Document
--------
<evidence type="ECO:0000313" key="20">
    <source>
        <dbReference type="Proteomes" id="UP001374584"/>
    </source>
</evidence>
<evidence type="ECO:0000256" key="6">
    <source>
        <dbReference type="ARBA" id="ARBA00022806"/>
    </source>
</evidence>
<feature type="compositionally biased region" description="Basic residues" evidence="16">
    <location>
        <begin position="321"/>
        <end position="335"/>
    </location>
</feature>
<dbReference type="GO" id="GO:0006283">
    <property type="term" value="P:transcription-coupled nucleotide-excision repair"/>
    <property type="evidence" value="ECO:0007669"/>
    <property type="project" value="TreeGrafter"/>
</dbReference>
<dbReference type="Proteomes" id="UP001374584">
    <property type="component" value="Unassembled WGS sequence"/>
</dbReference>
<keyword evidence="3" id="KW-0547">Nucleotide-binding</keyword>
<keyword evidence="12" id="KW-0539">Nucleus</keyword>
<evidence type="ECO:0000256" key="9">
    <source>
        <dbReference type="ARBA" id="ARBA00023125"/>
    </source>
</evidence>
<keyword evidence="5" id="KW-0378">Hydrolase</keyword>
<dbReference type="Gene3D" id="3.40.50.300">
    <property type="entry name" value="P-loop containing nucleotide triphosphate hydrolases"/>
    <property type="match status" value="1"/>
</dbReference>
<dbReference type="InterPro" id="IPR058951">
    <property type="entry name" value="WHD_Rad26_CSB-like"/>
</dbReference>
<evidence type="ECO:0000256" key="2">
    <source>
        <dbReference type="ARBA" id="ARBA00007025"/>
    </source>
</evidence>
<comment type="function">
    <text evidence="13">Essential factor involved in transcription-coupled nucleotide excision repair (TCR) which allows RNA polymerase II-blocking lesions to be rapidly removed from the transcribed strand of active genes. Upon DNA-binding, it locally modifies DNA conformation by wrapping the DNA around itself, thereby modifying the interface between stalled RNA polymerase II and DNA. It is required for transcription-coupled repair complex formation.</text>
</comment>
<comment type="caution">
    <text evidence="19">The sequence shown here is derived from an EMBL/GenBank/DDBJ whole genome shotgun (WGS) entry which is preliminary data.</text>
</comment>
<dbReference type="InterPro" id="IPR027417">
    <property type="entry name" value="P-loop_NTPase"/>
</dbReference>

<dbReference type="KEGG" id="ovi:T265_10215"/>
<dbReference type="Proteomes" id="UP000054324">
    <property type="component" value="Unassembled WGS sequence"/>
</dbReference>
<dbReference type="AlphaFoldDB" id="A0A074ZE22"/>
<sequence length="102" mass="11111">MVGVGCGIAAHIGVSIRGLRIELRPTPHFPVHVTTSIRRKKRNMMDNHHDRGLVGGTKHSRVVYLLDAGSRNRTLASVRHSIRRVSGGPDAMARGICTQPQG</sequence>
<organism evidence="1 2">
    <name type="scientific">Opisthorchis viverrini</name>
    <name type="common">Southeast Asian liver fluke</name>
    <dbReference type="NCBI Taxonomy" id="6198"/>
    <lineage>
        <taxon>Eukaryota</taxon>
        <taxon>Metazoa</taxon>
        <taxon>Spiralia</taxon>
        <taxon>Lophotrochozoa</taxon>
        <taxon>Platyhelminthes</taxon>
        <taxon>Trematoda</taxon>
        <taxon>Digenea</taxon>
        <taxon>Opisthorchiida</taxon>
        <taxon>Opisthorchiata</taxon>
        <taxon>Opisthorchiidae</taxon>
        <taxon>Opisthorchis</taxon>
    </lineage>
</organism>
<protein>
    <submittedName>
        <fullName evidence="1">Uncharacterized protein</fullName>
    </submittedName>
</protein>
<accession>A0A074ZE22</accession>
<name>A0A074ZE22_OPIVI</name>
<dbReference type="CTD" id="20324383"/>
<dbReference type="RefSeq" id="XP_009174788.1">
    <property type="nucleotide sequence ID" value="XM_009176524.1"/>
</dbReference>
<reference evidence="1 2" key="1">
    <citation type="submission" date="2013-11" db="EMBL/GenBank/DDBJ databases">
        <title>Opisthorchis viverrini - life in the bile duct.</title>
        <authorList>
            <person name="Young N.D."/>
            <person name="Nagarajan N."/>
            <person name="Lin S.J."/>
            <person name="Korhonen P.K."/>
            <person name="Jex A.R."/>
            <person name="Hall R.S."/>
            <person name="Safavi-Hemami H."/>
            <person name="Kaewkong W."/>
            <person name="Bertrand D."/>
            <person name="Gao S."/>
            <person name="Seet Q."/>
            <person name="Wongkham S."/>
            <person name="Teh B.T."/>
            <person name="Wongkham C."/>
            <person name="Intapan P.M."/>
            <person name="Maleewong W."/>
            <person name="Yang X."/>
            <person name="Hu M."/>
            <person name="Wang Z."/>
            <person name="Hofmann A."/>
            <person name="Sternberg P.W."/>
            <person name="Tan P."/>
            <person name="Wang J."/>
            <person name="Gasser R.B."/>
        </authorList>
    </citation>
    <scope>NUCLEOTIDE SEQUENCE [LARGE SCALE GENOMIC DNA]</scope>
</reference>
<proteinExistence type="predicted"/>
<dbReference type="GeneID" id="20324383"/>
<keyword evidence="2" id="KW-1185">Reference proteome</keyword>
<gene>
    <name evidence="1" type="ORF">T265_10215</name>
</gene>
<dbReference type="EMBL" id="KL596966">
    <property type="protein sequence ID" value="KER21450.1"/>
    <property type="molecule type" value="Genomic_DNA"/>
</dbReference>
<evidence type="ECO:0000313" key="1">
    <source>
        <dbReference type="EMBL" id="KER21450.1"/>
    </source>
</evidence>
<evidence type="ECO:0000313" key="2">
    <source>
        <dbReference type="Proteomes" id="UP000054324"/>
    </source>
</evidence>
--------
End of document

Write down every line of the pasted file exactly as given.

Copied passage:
<evidence type="ECO:0000313" key="20">
    <source>
        <dbReference type="Proteomes" id="UP001374584"/>
    </source>
</evidence>
<evidence type="ECO:0000256" key="6">
    <source>
        <dbReference type="ARBA" id="ARBA00022806"/>
    </source>
</evidence>
<feature type="compositionally biased region" description="Basic residues" evidence="16">
    <location>
        <begin position="321"/>
        <end position="335"/>
    </location>
</feature>
<dbReference type="GO" id="GO:0006283">
    <property type="term" value="P:transcription-coupled nucleotide-excision repair"/>
    <property type="evidence" value="ECO:0007669"/>
    <property type="project" value="TreeGrafter"/>
</dbReference>
<dbReference type="Proteomes" id="UP001374584">
    <property type="component" value="Unassembled WGS sequence"/>
</dbReference>
<keyword evidence="3" id="KW-0547">Nucleotide-binding</keyword>
<keyword evidence="12" id="KW-0539">Nucleus</keyword>
<evidence type="ECO:0000256" key="9">
    <source>
        <dbReference type="ARBA" id="ARBA00023125"/>
    </source>
</evidence>
<keyword evidence="5" id="KW-0378">Hydrolase</keyword>
<dbReference type="Gene3D" id="3.40.50.300">
    <property type="entry name" value="P-loop containing nucleotide triphosphate hydrolases"/>
    <property type="match status" value="1"/>
</dbReference>
<dbReference type="InterPro" id="IPR058951">
    <property type="entry name" value="WHD_Rad26_CSB-like"/>
</dbReference>
<evidence type="ECO:0000256" key="2">
    <source>
        <dbReference type="ARBA" id="ARBA00007025"/>
    </source>
</evidence>
<comment type="function">
    <text evidence="13">Essential factor involved in transcription-coupled nucleotide excision repair (TCR) which allows RNA polymerase II-blocking lesions to be rapidly removed from the transcribed strand of active genes. Upon DNA-binding, it locally modifies DNA conformation by wrapping the DNA around itself, thereby modifying the interface between stalled RNA polymerase II and DNA. It is required for transcription-coupled repair complex formation.</text>
</comment>
<comment type="caution">
    <text evidence="19">The sequence shown here is derived from an EMBL/GenBank/DDBJ whole genome shotgun (WGS) entry which is preliminary data.</text>
</comment>
<dbReference type="InterPro" id="IPR027417">
    <property type="entry name" value="P-loop_NTPase"/>
</dbReference>

<dbReference type="KEGG" id="ovi:T265_10215"/>
<dbReference type="Proteomes" id="UP000054324">
    <property type="component" value="Unassembled WGS sequence"/>
</dbReference>
<dbReference type="AlphaFoldDB" id="A0A074ZE22"/>
<sequence length="102" mass="11111">MVGVGCGIAAHIGVSIRGLRIELRPTPHFPVHVTTSIRRKKRNMMDNHHDRGLVGGTKHSRVVYLLDAGSRNRTLASVRHSIRRVSGGPDAMARGICTQPQG</sequence>
<organism evidence="1 2">
    <name type="scientific">Opisthorchis viverrini</name>
    <name type="common">Southeast Asian liver fluke</name>
    <dbReference type="NCBI Taxonomy" id="6198"/>
    <lineage>
        <taxon>Eukaryota</taxon>
        <taxon>Metazoa</taxon>
        <taxon>Spiralia</taxon>
        <taxon>Lophotrochozoa</taxon>
        <taxon>Platyhelminthes</taxon>
        <taxon>Trematoda</taxon>
        <taxon>Digenea</taxon>
        <taxon>Opisthorchiida</taxon>
        <taxon>Opisthorchiata</taxon>
        <taxon>Opisthorchiidae</taxon>
        <taxon>Opisthorchis</taxon>
    </lineage>
</organism>
<protein>
    <submittedName>
        <fullName evidence="1">Uncharacterized protein</fullName>
    </submittedName>
</protein>
<accession>A0A074ZE22</accession>
<name>A0A074ZE22_OPIVI</name>
<dbReference type="CTD" id="20324383"/>
<dbReference type="RefSeq" id="XP_009174788.1">
    <property type="nucleotide sequence ID" value="XM_009176524.1"/>
</dbReference>
<reference evidence="1 2" key="1">
    <citation type="submission" date="2013-11" db="EMBL/GenBank/DDBJ databases">
        <title>Opisthorchis viverrini - life in the bile duct.</title>
        <authorList>
            <person name="Young N.D."/>
            <person name="Nagarajan N."/>
            <person name="Lin S.J."/>
            <person name="Korhonen P.K."/>
            <person name="Jex A.R."/>
            <person name="Hall R.S."/>
            <person name="Safavi-Hemami H."/>
            <person name="Kaewkong W."/>
            <person name="Bertrand D."/>
            <person name="Gao S."/>
            <person name="Seet Q."/>
            <person name="Wongkham S."/>
            <person name="Teh B.T."/>
            <person name="Wongkham C."/>
            <person name="Intapan P.M."/>
            <person name="Maleewong W."/>
            <person name="Yang X."/>
            <person name="Hu M."/>
            <person name="Wang Z."/>
            <person name="Hofmann A."/>
            <person name="Sternberg P.W."/>
            <person name="Tan P."/>
            <person name="Wang J."/>
            <person name="Gasser R.B."/>
        </authorList>
    </citation>
    <scope>NUCLEOTIDE SEQUENCE [LARGE SCALE GENOMIC DNA]</scope>
</reference>
<proteinExistence type="predicted"/>
<dbReference type="GeneID" id="20324383"/>
<keyword evidence="2" id="KW-1185">Reference proteome</keyword>
<gene>
    <name evidence="1" type="ORF">T265_10215</name>
</gene>
<dbReference type="EMBL" id="KL596966">
    <property type="protein sequence ID" value="KER21450.1"/>
    <property type="molecule type" value="Genomic_DNA"/>
</dbReference>
<evidence type="ECO:0000313" key="1">
    <source>
        <dbReference type="EMBL" id="KER21450.1"/>
    </source>
</evidence>
<evidence type="ECO:0000313" key="2">
    <source>
        <dbReference type="Proteomes" id="UP000054324"/>
    </source>
</evidence>